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Tradeoff between spoofing and jamming a Cognitive Radio link

Abstract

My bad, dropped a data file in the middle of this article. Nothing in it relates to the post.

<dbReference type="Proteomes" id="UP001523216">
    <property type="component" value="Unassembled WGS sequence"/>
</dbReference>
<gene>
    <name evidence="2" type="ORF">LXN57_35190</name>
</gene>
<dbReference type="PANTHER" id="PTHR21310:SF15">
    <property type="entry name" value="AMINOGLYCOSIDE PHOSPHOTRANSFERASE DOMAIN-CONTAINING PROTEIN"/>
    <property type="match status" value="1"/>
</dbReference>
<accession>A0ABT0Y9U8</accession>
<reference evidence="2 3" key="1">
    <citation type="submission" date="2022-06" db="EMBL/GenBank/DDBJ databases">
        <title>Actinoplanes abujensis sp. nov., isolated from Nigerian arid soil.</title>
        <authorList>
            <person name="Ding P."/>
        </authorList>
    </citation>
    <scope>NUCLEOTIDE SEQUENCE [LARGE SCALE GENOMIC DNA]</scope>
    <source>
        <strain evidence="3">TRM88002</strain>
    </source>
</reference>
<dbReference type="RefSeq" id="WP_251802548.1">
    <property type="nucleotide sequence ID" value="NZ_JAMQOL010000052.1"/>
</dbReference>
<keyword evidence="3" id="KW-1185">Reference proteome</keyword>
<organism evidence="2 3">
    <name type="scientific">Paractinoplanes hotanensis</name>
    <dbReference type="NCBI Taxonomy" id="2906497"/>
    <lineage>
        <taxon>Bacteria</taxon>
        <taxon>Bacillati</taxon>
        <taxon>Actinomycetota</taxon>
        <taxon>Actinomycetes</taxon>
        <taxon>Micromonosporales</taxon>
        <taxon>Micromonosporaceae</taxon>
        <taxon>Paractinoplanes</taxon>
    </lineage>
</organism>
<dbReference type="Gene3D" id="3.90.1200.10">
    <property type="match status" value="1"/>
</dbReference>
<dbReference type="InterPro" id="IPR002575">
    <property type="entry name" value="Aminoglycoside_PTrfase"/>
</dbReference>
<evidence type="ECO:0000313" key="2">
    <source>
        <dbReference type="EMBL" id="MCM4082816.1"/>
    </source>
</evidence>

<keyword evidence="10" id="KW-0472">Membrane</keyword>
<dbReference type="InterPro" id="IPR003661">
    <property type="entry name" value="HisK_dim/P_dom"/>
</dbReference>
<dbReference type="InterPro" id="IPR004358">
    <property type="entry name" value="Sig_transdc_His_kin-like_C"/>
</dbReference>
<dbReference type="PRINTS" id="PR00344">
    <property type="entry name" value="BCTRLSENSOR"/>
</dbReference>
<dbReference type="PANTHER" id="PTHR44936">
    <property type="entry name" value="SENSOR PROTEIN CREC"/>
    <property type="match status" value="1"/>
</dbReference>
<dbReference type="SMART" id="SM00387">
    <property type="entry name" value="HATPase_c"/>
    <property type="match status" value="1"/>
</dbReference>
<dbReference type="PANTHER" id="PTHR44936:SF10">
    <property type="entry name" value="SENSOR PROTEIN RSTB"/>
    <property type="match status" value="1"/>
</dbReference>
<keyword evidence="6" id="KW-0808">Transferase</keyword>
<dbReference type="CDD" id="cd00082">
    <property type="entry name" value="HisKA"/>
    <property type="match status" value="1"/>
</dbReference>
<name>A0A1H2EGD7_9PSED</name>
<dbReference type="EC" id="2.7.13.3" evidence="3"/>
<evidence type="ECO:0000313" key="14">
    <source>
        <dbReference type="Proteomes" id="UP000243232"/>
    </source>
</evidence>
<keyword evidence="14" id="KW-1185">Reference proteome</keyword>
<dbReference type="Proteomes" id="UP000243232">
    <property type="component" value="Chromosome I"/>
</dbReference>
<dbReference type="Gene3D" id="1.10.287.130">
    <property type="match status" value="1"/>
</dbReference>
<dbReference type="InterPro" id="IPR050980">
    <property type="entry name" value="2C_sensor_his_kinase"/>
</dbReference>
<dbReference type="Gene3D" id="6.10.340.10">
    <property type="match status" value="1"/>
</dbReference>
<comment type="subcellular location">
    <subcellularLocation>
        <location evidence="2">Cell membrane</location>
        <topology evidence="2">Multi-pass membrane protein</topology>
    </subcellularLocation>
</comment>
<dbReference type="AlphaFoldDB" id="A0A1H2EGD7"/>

Cognitive radio (CR), which employs spectrum sensing technology to realize the spectrum reuse, holds much promise as a technology that will play a significant role in communication systems of the future. The utilization efficiency of spectrum has been improved by allowing for dynamic accessing. However, the sensing before accessing strategy makes a CR network more vulnerable to an intelligent adversary attack. In addition to jamming as in traditional radio systems, the adversary can launch signals to the unused bands to spoof the secondary users in a CR network. In the first scenario, an optimal spoofing strategy subject to the adversary's power constraint is briefly introduced. The simulation results match well to numerical results in [15], where the worst- case deception strategy is shown to be equal-power, partial-band spoofing. In the secondary scenario, the tradeoff between spoofing and jamming a CR network by an intelligent adversary with the presence of primary users is analyzed. Considering an energy constraint, the intelligent adversary negotiates the energy distribution between jamming primary users, and spoofing and/or jamming secondary users to minimize the system average throughput. It is shown that in a cluster-based CR network, once the secondary users require a relatively large fraction of the allowable bands, spoofing is more efficient than jamming the secondary users in terms of minimizing the throughput of the secondary users. Jamming the primary users can always decrease the throughput of the primary users

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